Casement windows are a solid choice, and they can be opened to allow both fresh air to flow in and natural light. These windows also give bungalow occupants the chance to add window ledges, sills, or planter boxes for small plants or flowers outside the home.

Double-hung windows, also known as double-sash windows, have two operable sashes that both slide up and down, increase ventilation, and are large enough to let in natural light. Bay windows are a popular option for smaller and moderately sized bungalow homes, and their height and shape provide almost as much light as a floor-to-ceiling window.

Homes with a surplus of natural lighting are typically more appealing for those indoors, and knowing how to use it right can highlight decor details owners want to stand out. This is a crucial point for those who use traditional earthy tones and natural materials in the home.

Try Using Natural Materials and Earthy Tones

When envisioning the craftsman style, one often thinks of handmade or artisan decor. This is because traditional arts-and-crafts homes predominantly focused on using natural materials. It's not unusual to see gorgeous hardwood flooring and other wooden details along with other natural materials on the interior and exterior of bungalows as well. These features are often visually present in anchoring columns, low-pitched roofs, and exposed beams.

Many bungalow design efforts adhere to a simple colour palette of grays, whites, and earthy tones such as beiges and greens. Softer palettes complement the exposed wood and various natural elements often found in these homes.

Natural elements like plants or decor like cotton, jute, seagrass, and wood can highlight interiors while still representing the occupants' style. Natural rock walls, wicker baskets, and other organic accessories combined with stylistic artwork can make a bungalow complementary to the best of nature.

Turn an ordinary bathroom into a spa-like sanctuary with natural materials. Wood walls inspired by a dry heat sauna or rock walls or flooring bring the outdoors. Make use of natural lighting and clean, minimal lines with fixtures and cleverly placed windows and mirrors to create a one-of-a-kind bathing experience with nature.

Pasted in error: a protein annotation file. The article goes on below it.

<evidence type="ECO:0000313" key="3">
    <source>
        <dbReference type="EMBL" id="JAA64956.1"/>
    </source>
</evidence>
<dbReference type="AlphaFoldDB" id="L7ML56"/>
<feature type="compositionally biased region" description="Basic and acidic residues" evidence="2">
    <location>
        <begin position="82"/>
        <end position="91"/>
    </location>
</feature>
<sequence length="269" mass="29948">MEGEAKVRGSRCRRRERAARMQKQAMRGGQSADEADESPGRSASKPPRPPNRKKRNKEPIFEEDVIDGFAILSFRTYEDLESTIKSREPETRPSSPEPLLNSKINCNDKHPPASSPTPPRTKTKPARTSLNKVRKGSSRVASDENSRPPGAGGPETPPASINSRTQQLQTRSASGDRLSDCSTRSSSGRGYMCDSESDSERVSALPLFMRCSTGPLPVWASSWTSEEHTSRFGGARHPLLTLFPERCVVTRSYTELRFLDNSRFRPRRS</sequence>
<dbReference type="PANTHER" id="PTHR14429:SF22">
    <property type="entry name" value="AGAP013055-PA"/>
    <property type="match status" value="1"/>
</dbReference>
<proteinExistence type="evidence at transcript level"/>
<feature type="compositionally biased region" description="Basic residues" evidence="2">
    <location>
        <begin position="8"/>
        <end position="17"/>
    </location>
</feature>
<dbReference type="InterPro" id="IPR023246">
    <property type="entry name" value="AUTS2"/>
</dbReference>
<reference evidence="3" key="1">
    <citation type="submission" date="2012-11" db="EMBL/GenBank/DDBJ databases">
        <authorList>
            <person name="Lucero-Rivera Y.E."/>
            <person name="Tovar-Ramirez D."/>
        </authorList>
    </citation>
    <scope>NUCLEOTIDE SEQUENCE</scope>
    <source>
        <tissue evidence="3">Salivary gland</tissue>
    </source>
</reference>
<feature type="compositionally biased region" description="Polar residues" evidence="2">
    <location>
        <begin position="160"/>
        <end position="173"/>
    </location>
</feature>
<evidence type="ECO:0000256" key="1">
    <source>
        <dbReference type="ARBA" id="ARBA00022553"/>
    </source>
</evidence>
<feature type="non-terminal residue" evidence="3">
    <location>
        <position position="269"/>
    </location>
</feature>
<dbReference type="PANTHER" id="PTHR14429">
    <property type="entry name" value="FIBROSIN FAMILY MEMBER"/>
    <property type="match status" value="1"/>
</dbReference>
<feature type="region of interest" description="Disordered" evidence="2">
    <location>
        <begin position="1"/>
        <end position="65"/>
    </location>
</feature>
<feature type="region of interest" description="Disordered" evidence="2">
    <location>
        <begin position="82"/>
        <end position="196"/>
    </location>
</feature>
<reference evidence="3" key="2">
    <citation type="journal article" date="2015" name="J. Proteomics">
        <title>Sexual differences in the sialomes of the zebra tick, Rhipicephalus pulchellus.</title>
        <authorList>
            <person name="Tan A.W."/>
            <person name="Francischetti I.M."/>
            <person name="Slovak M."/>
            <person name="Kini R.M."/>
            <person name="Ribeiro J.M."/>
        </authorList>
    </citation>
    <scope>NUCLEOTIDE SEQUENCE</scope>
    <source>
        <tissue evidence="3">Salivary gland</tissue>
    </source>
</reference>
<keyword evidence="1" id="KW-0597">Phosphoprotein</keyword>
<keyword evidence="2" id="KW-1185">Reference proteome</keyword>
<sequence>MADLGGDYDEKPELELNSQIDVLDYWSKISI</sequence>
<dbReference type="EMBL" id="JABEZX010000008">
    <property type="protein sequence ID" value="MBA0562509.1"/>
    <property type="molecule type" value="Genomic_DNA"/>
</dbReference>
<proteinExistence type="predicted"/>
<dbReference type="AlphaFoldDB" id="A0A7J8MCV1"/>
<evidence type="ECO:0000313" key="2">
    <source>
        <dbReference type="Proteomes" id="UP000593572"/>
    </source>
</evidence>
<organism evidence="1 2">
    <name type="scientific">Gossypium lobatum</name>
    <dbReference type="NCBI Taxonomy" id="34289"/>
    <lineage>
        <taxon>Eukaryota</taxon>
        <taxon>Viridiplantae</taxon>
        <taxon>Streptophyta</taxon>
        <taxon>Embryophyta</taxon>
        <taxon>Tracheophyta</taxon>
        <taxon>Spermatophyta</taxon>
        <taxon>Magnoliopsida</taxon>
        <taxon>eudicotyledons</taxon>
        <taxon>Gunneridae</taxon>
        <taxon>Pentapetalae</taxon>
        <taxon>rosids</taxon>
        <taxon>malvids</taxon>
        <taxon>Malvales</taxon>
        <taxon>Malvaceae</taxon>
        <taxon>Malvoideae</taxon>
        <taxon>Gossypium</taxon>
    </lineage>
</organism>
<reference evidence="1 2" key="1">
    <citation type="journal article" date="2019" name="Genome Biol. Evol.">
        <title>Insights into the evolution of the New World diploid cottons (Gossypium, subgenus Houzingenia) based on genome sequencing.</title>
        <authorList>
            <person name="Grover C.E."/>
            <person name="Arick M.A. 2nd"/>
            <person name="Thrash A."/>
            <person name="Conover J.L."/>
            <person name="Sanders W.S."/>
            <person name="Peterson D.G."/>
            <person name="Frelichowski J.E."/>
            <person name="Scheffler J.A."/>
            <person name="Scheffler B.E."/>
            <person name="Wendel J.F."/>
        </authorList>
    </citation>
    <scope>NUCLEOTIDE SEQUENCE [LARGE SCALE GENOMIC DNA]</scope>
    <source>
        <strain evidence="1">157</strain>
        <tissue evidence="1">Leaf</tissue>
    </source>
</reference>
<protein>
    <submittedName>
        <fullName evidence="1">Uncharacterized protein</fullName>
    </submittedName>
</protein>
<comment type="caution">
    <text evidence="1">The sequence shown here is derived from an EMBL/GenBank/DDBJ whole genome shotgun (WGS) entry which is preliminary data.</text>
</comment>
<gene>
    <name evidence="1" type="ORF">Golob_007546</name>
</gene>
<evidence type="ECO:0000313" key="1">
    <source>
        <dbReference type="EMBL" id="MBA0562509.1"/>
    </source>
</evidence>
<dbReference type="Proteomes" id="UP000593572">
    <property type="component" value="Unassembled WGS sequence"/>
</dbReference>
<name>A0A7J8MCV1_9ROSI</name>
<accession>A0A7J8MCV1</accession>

Want Something Different? Try a Modern Bungalow

Modern bungalows are less common than traditional bungalows but can bring some contemporary flare to a classic style. Where a traditional bungalow is defined by its compact size and lack of a second story, a modern bungalow is more likely to make use of clean lines and open spaces. Additionally, traditional craftsman bungalows often have porches or verandas, while modern bungalows may incorporate balconies or patios instead. 

When it comes to windows, traditional bungalows tend to have large, single-paned windows, while modern bungalows might make use of skylights or floor-to-ceiling glass. Ultimately, the defining feature of a modern bungalow is its ability to marry the best of both worlds—the charm of a traditional bungalow with the sophistication of contemporary design.

Ready to Spruce Up Your Bungalow-Style Home?

Neighbourhoods with bungalow-style homes can be found all across Canada. Along with these quick tips, design professionals and dozens of magazine publications can help bungalow owners succeed in their quest for the perfect design. If buying a bungalow-style home is in the works, or a renovation is desired, that dream can become a reality with these easy tips.